Clues we might use for this word include ‘Night-time outings restriction’ or ‘After-hours travel ban’, but a curfew started as a law aimed at preventing villages burning down.
The word’s origin is in the Old French couvre-feu meaning ‘cover-fire’. In medieval times fires were precious for lighting, heating and cooking. Crude wooden houses with thatched roofs and fires burning in the hearth meant disaster was never far away. Every evening at around 8 or 9 a bell would sound as a signal that it was time to cover fires and settle in for the night, thus assuring no one went to sleep leaving their fire unguarded.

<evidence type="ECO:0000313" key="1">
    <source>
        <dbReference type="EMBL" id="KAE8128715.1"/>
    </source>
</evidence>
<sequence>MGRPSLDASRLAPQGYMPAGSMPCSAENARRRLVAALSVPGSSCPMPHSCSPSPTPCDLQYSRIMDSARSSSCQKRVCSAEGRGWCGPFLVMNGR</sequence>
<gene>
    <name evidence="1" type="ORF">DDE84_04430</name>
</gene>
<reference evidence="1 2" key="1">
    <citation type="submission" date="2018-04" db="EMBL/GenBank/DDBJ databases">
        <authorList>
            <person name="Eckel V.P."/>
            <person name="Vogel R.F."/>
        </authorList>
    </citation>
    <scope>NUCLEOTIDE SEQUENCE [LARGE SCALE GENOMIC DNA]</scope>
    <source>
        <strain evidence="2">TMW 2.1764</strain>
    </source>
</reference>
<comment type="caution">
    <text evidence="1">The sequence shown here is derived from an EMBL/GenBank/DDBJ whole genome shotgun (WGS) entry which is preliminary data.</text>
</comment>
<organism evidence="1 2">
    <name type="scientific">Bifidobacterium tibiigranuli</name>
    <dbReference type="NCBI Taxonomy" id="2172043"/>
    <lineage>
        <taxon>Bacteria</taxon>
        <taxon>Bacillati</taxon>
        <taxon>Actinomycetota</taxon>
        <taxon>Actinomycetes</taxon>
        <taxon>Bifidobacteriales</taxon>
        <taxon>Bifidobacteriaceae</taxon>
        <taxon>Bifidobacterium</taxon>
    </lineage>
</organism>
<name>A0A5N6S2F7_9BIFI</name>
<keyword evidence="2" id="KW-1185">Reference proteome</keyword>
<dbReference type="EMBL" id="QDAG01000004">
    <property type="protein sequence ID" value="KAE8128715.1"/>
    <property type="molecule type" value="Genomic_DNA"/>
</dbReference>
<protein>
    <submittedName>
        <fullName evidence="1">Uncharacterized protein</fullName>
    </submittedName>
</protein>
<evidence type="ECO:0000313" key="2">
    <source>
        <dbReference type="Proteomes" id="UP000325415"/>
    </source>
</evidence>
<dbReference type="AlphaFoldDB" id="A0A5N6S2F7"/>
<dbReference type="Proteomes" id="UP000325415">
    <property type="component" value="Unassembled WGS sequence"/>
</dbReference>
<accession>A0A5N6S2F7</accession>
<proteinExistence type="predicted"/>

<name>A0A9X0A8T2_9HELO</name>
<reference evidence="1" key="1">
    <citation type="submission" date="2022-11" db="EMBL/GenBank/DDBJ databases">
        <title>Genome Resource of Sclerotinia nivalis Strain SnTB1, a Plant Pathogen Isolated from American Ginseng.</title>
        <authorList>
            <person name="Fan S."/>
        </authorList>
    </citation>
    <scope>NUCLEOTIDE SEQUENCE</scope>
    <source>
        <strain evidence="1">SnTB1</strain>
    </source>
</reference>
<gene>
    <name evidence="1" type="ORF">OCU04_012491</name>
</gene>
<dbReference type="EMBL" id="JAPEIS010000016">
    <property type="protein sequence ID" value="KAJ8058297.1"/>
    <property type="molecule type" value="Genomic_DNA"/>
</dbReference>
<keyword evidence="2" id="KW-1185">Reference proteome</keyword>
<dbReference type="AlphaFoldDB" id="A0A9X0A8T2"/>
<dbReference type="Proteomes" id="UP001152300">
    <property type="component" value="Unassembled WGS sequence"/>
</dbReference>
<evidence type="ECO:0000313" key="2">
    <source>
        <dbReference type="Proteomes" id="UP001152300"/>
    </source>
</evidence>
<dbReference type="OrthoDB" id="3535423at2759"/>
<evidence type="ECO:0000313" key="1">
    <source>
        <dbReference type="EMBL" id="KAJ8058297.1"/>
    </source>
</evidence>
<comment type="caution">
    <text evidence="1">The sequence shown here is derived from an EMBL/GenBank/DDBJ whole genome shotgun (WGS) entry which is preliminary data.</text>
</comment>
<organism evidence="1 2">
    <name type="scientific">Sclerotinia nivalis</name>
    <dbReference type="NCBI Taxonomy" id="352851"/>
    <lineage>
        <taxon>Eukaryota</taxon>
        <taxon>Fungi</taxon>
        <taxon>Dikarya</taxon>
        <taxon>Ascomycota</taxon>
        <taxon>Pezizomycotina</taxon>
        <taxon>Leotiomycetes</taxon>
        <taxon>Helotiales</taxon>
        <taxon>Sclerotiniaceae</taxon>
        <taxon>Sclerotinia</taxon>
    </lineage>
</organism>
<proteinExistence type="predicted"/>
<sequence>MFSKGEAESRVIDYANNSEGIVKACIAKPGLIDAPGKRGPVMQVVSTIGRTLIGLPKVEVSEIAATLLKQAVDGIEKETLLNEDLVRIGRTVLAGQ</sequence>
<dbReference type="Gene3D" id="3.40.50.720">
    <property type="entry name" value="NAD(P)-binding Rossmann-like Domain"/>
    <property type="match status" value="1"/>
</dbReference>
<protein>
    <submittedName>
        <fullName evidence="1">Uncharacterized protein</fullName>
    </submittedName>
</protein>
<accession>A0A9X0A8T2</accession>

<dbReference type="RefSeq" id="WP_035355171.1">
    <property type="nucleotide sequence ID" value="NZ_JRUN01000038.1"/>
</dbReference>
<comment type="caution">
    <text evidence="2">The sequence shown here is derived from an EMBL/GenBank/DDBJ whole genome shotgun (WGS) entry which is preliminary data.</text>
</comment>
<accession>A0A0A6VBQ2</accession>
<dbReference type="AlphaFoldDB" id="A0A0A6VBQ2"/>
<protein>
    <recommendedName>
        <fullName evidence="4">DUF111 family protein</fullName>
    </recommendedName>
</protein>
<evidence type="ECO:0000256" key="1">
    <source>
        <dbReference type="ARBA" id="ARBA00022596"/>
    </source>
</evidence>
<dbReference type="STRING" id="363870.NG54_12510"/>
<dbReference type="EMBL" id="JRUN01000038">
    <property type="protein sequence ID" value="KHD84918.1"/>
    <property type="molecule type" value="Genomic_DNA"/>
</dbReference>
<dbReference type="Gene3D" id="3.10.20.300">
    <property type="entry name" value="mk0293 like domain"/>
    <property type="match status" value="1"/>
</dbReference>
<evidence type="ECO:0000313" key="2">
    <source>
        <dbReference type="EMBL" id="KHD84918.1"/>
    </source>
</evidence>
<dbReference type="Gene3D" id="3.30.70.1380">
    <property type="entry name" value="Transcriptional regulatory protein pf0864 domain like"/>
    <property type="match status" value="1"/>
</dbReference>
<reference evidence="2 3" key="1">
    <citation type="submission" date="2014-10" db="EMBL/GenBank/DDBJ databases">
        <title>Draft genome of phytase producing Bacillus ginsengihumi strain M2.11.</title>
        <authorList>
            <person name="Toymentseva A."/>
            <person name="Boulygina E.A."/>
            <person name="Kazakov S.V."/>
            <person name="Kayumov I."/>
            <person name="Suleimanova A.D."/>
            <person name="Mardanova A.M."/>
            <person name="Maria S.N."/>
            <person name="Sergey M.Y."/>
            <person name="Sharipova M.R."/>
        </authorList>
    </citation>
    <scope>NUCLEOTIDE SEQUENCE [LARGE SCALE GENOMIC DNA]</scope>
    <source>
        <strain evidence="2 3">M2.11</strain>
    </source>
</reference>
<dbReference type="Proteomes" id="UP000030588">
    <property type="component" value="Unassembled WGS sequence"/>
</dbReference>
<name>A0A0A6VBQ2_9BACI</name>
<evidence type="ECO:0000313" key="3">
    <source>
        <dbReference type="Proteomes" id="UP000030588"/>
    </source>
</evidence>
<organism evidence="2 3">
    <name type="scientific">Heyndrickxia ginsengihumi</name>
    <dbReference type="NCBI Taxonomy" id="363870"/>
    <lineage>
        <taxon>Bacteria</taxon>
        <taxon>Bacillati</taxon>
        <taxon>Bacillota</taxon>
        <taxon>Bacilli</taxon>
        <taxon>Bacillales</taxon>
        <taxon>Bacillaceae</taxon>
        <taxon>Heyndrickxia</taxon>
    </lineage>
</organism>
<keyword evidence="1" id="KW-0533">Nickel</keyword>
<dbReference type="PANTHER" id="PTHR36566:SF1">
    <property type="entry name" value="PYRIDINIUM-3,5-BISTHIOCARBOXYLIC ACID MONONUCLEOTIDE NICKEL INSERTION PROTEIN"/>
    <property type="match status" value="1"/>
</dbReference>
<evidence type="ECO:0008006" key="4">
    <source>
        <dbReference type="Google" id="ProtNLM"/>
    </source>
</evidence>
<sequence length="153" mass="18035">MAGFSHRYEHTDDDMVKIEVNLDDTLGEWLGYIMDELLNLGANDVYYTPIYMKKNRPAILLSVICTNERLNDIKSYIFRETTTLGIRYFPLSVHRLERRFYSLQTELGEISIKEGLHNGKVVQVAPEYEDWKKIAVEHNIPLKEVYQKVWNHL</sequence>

Curfew quickly came to refer to the signal itself . The benefit of restricting the population to their houses was soon seen to extend beyond avoiding destructive fire, to minimising crime and stopping schemers meeting under cover of darkness.
Curfews are now mostly put in place in times of unrest, though in some places they are imposed in order to deter juvenile delinquency.